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Michel Foucault “The Politics of Health in the 18th Century”

Foucault, Michel 2000. The Politics of Health in the Eighteenth Century. – Foucault, Michel. Power. Essential Works of Foucault, Volume 3. New York: The New Press: 90-105.

An analysis of idleness—and its conditions and effects—tends to replace the somewhat global charitable sacralization of “the poor.” This anal-ysis has as its practical objective at best to make poverty useful by fixing it to the apparatus of production, at worst to lighten as much as possible the burden it imposes on the rest of society. The prob-lem is to set the “able-bodied” poor to work and transform them into a useful labor force; but it is also to assure the self-financing by the poor themselves of the cost of their sickness and temporary or permanent incapacitation, and further to make profitable in the short or long term the education of orphans and foundlings. Thus, a complete utilitarian decomposition of poverty is marked out, and the specific problem of the sickness of the poor begins to figure in the relationship of the imperatives of labor to the needs of produc-tion. (93)

Down to the end of the ancien regime, the term “police” does not signify (at least not exclusively) the institution of police in the modern sense; “police” is the ensemble of mechanisms serving to ensure order, the properly channeled growth of wealth, and the conditions of preservation of health “in general.” (94)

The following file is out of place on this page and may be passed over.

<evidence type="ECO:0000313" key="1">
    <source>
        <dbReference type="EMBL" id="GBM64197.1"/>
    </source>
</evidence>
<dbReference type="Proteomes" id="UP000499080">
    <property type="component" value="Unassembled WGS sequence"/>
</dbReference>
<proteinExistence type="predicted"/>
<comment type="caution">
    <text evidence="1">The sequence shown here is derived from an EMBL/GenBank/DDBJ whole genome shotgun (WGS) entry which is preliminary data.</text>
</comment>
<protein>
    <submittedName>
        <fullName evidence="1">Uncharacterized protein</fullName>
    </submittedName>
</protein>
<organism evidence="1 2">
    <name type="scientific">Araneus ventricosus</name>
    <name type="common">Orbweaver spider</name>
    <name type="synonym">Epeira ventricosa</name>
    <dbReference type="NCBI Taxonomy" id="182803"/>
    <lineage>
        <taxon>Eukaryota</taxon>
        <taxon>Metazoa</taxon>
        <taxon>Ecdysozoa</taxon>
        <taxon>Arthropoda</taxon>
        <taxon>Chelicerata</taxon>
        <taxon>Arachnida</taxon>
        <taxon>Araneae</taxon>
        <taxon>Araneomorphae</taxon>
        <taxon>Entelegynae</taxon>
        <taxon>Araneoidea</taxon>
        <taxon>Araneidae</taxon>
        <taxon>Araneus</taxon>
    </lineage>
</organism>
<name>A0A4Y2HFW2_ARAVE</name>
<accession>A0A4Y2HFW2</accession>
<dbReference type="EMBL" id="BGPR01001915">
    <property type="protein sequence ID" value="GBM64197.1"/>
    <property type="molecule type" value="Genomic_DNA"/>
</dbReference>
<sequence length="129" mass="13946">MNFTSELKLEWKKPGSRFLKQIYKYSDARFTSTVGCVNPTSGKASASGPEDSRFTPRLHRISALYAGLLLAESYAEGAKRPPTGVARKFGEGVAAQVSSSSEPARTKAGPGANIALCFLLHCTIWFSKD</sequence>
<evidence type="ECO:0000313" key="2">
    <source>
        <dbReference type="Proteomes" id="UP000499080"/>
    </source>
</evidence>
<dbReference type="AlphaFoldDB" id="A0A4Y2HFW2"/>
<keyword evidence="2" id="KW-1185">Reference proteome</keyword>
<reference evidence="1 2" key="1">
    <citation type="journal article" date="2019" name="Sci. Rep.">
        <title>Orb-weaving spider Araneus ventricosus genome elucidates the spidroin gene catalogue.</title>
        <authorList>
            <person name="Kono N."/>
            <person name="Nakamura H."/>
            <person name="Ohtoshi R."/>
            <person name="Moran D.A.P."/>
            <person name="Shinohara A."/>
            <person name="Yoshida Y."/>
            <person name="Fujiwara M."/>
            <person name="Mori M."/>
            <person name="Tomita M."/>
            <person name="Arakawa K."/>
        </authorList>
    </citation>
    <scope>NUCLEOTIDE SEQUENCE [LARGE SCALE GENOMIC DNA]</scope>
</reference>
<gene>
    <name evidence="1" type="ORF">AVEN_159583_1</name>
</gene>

The medical politics outlined in the eighteenth century in all Eu-ropean countries has as its first effect the organization of the family or, rather, the family-children complex, as the first and most im-portant instance for the medicalization of individuals. The family is assigned a linking role between general objectives regarding the good health of the social body and individuals’ desire or need for care. This enables a “private” ethic of good health as the reciprocal duty of parents and children to be articulated onto a collective sys-tem of hygiene and scientific technics of cure made available to individual and family demand by a professional corps of doctors qualified and, as it were , recommended by the state. (98)

The city with its principal spatial var-iables appears as a medicalizable object. Whereas the medical to-pographies of regions analyze climatic and geological conditions outside human control, and can only recommend measures of cor-rection and compensation, the urban topographies outline, in neg-ative at least, the general principles of a concerted urban policy. During the eighteenth century the idea of the pathogenic city in-spires a whole mythology and very real states of popular panic (the Charnel House of the Innocents in Paris was one of these high places of fear); it also gave rise to a medical discourse on urban morbidity and the placing under surveillance of a whole range of urban developments, constructions, and institutions. (99)